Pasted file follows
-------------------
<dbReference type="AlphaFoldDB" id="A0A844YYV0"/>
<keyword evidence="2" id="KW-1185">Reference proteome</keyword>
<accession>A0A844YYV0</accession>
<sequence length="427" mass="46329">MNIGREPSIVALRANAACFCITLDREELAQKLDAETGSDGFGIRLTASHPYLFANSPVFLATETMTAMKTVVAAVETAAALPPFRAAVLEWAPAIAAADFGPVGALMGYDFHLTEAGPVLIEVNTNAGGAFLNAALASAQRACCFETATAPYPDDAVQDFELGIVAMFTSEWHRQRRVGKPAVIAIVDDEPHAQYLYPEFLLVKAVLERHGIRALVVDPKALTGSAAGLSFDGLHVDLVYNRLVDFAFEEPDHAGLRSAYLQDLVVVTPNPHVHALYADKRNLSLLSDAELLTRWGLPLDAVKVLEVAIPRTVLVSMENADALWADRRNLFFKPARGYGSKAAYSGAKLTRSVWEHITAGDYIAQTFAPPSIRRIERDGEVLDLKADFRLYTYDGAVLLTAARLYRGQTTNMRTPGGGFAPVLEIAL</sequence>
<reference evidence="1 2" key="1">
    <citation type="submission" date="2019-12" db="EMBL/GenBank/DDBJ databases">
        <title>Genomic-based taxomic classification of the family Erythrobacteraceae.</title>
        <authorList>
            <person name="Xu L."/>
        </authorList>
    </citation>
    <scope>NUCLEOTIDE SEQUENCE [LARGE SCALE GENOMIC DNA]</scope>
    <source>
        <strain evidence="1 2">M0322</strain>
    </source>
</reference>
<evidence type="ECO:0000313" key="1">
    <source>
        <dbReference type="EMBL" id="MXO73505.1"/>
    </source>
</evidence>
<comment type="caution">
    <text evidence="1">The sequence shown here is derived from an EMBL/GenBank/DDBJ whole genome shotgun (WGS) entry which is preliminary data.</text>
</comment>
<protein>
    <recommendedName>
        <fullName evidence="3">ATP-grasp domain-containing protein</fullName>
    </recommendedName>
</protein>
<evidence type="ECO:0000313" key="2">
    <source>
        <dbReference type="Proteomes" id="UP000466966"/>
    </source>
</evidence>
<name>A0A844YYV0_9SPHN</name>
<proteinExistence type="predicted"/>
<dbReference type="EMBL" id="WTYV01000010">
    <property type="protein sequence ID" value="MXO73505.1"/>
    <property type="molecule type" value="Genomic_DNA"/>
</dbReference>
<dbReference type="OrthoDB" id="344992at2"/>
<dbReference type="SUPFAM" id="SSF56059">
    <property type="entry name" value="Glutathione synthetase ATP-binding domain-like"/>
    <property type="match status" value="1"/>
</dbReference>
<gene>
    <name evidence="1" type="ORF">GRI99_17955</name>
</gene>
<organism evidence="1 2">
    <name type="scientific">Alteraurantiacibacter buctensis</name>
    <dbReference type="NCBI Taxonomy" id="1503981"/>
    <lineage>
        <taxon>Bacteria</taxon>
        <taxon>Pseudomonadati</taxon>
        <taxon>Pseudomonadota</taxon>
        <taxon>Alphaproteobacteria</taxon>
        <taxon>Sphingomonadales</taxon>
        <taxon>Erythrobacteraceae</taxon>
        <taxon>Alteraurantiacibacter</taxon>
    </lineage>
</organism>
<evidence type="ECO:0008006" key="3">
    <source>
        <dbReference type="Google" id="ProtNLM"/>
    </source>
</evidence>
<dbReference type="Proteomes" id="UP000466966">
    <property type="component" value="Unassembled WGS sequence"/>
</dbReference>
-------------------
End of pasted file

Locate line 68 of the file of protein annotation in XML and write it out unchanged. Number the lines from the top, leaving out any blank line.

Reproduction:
    <property type="component" value="Unassembled WGS sequence"/>